biotinyl-tyramide-based in situ hybridization signal patterns in the detection of high-risk human
doi: 10.9790/3008-10435367 www.iosrjournals.org 54 | page
nalidixic acid and nystatin were added to minimize microbial contamination. all the plates were incubated at 30°c in an incubator for 5-7 days. after incubation, the actinomycete growing colonies were selected and purified by subculturing on isp-2 agar medium plates according to type and forms of these colonies. then the purified colonies examined under light microscope at (10x). after this, the typical growing colonies of streptomyces cultured on international streptomyces project type-2 agar slants and stored at 4°c for further uses (deepthiet al.,2012). amplification of 16s rdna gene of streptomyces spp tow 16s rdna genes primes, forward and reverse were designed as show in the following table. table: 1. primers sequence for identification streptomyces app nucleotides sequence bases no. annealing temp. references
f: 5´-aagccctggaaacggggt-3´
18 bp
55 °c
dehnadet al., 2010
r: 5´-cgtgtgcagcccaagaca-3´
18 bp
gradient amplification of 16s rdna gene at different annealing temperatures for streptomyces spp pcr amplification was performed using master mix (bioneer, korea), (2 ?l) primers, (1 ?l) for forward primer and(1 ?l) reverse primer, (1.5 ?l) chromosomal dna, and the final volume was reached to (20 ?l). byadded (16.5 ?l) of demonized water. the pcr amplification was performed using the thermal cycler program as follows: 94?c for 5 min as a primary denaturation step, 35 cycles of 94?c for 1 min as denaturation step, (52.3 °c, 55 °c, 57.5 °c and 60 °c) for 1 min as annealing temperature and final extension was 72?c for 10 min. the pcr products were visualized using gel electrophoresis on 1% agarose and compared with 1 kb dna ladder. amplification of 16s rdna gene at (55 ?c) annealing temperatures for streptomyces spp pcr amplification was performed using master mix (bioneer, korea), (2 ?l) primers, (1 ?l) for forward primer and(1 ?l) reverse primer, (1.5 ?l) chromosomal dna, and the final volume was reached to (20 ?l). by added (16.5 ?l) of demonized water. the pcr amplification was performed using the thermal cycler program as follows: 94?c for 5 min as a primary denaturation step, 35 cycles of 94?c for 1 min as denaturation step, (55 ?c) for 1 min as annealing temperature and final extension was 72?c for 10 min. the pcr products were visualized using gel electrophoresis on 1% agarose and compared with 1 kb dna ladder. amplification of stra gene that codes for biosynthetic streptomycin phosphortransferase gene of streptomyces spp tow stra streptomycin phosphortransferase genes primes, forward and reverse were designed as show in the following table:. table: 2. primers sequence for identificationstra gene nucleotides sequence basesno. annealing temp. refer.
stra-f: 5´-atgagttcgtcggaccacat-3´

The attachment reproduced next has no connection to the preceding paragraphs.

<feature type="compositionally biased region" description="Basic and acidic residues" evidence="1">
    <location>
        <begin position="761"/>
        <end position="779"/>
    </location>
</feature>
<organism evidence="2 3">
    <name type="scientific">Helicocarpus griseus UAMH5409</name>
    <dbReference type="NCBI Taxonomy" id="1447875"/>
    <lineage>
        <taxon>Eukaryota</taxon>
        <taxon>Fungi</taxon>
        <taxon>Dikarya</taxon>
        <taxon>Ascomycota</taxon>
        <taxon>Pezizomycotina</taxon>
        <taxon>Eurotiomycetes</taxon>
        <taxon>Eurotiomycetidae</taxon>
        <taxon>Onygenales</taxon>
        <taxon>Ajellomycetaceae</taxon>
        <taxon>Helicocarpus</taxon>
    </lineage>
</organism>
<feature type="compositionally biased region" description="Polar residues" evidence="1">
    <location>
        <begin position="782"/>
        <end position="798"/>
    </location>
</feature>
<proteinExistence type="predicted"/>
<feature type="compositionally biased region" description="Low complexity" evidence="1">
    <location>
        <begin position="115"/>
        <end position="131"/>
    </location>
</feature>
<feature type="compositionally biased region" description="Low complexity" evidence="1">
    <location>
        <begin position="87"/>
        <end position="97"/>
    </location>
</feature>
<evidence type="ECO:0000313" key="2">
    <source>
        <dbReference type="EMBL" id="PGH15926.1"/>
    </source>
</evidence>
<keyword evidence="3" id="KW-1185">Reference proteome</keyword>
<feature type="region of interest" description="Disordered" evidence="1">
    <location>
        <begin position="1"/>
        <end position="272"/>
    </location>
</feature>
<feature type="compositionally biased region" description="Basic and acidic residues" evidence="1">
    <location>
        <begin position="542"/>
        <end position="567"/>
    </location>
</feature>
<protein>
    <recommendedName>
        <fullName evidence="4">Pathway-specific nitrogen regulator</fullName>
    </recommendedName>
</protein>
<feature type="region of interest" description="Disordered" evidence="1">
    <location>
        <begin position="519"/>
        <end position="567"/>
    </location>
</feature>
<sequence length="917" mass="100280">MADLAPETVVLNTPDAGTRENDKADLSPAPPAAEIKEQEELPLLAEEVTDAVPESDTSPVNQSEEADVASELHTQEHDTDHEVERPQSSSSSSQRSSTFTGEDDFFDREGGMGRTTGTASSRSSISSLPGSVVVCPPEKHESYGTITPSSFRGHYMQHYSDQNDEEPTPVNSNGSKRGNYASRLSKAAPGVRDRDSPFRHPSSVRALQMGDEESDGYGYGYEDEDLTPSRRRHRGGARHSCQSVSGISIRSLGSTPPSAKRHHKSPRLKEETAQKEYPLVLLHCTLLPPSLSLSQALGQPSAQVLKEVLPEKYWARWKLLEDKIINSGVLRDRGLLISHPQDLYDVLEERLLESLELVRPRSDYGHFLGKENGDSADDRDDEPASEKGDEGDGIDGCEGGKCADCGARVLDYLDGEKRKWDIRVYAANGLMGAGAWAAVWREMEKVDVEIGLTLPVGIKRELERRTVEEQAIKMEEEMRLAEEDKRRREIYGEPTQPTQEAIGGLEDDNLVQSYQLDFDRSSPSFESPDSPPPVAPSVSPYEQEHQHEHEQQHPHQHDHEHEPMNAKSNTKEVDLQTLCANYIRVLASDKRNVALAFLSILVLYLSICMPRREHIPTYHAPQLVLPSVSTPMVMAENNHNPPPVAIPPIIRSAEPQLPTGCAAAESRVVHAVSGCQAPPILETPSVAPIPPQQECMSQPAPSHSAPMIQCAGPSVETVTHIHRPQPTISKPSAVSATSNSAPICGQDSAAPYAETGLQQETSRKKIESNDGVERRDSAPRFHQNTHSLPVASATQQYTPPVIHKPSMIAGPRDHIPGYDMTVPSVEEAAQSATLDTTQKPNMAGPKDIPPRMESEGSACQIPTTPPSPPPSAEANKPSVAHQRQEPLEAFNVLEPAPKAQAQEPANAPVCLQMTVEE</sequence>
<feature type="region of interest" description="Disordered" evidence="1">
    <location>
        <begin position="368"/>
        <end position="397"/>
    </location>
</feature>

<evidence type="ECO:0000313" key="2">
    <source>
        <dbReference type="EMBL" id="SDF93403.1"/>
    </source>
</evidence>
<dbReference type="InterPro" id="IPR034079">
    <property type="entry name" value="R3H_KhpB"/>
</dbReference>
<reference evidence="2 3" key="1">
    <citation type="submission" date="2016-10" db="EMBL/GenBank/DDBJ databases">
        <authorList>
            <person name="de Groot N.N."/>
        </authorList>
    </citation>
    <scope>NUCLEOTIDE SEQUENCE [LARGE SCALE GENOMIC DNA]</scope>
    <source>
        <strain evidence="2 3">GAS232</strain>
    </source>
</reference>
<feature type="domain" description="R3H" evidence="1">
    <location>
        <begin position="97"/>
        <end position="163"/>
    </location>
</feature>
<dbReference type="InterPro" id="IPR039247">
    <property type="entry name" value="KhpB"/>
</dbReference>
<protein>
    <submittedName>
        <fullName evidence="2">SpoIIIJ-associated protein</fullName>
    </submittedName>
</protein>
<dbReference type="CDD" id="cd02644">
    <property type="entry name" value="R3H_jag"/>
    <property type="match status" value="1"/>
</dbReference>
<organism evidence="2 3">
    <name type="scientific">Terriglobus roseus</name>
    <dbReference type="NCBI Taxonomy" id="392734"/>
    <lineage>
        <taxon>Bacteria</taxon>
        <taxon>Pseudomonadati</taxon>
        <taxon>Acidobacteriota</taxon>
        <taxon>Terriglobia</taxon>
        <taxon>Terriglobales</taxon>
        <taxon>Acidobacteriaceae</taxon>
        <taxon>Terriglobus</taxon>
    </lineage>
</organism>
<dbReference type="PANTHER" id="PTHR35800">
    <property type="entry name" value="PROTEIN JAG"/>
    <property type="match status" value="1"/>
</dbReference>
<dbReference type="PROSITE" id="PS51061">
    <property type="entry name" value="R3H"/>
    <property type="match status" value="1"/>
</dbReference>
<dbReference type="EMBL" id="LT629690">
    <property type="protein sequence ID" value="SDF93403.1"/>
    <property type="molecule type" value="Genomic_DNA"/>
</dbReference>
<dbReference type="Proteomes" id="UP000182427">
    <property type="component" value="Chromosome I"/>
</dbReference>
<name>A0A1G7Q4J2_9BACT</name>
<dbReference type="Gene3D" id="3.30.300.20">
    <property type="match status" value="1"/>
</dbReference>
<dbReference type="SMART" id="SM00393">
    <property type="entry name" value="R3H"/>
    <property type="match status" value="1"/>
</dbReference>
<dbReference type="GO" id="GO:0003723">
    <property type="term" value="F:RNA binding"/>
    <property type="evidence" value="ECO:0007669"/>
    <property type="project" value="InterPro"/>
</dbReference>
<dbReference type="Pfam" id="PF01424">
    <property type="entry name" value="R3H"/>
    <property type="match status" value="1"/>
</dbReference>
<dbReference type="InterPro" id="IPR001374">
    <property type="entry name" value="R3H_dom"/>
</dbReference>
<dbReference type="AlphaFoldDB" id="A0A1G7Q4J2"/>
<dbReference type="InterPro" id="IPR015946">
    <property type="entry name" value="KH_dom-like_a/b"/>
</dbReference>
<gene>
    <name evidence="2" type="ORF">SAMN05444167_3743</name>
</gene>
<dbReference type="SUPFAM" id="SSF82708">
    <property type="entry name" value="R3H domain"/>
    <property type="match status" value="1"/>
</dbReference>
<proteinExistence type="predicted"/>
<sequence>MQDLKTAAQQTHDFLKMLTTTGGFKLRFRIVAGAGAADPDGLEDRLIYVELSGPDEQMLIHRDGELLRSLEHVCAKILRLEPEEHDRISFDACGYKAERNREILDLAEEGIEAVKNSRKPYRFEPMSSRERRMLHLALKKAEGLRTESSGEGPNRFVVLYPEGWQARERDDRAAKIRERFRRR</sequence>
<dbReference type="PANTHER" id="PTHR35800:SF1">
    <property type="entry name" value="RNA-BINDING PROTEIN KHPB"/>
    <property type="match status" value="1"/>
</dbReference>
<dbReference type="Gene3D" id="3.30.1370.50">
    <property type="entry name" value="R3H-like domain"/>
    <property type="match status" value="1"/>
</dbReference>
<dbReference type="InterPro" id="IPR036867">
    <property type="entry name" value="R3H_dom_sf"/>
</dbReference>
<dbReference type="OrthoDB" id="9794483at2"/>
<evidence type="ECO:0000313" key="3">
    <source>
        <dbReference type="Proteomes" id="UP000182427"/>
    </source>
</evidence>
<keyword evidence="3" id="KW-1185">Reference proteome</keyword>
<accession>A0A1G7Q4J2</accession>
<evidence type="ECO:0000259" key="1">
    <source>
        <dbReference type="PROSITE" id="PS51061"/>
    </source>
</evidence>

20 bp
59.1°c
lim et al., 1989
stra-r: 5´-tcagggcttcgccagcgctt-3´
20 bp
gradient amplification of stra gene at different annealing temperatures for streptomyces spp pcr amplification was performed using master mix (bioneer, korea), (2 ?l) primers, (1 ?l) for forward primer and(1 ?l) reverse primer, (1.5 ?l) chromosomal dna, and the final volume was reached to (20 ?l). by added (16.5 ?l) of demonized water.
biotinyl-tyramide-based in situ hybridization signal patterns in the detection of high-risk human
doi: 10.9790/3008-10435367 www.iosrjournals.org 55 | page
the pcr amplification was performed using the thermal cycler program as follows: 94?c for 5 min as a primary denaturation step, 35 cycles of 94?c for 1 min as denaturation step, (52.8 °c, 57 °c, 59.1 °c and 61.3 °c) ?c for 1 min as annealing temperature and final extension was 72?c for 10 min. the pcr products were visualized using gel electrophoresis on 1% agarose and compared with 1 kb dna ladder. amplification of stra gene at (59.1 °c) annealing temperatures for streptomyces spp pcr amplification was performed using master mix (bioneer, korea), (2 ?l) primers, (1 ?l) for forward primer and(1 ?l) reverse primer, (1.5 ?l) chromosomal dna, and the final volume was reached to (20 ?l). by added (16.5 ?l) of demonized water. the pcr amplification was performed using the thermal cycler program as follows: 94?c for 5 min as a primary denaturation step, 35 cycles of 94?c for 1 min as denaturation step, (59.1 °c) ?c for 1 min as annealing temperature and final extension was 72?c for 10 min. the pcr products were visualized using gel electrophoresis on 1% agarose and compared with 1 kb dna ladder.
iii. results and discussion
isolation of streptomyces from agricultures soils one hundred agricultures soil samples have been collected from different locations in babylon city, twenty one actinomycetes isolates obtained from these samples. these isolates have been cultured and purified on international streptomyces project type-2 (isp-2) (table: 3). table: 3. number of actinomycetes isolates that obtained from agricultures samples no. site of collection no. of site soils samples sequence of site samples actinomycetesno. samples (%)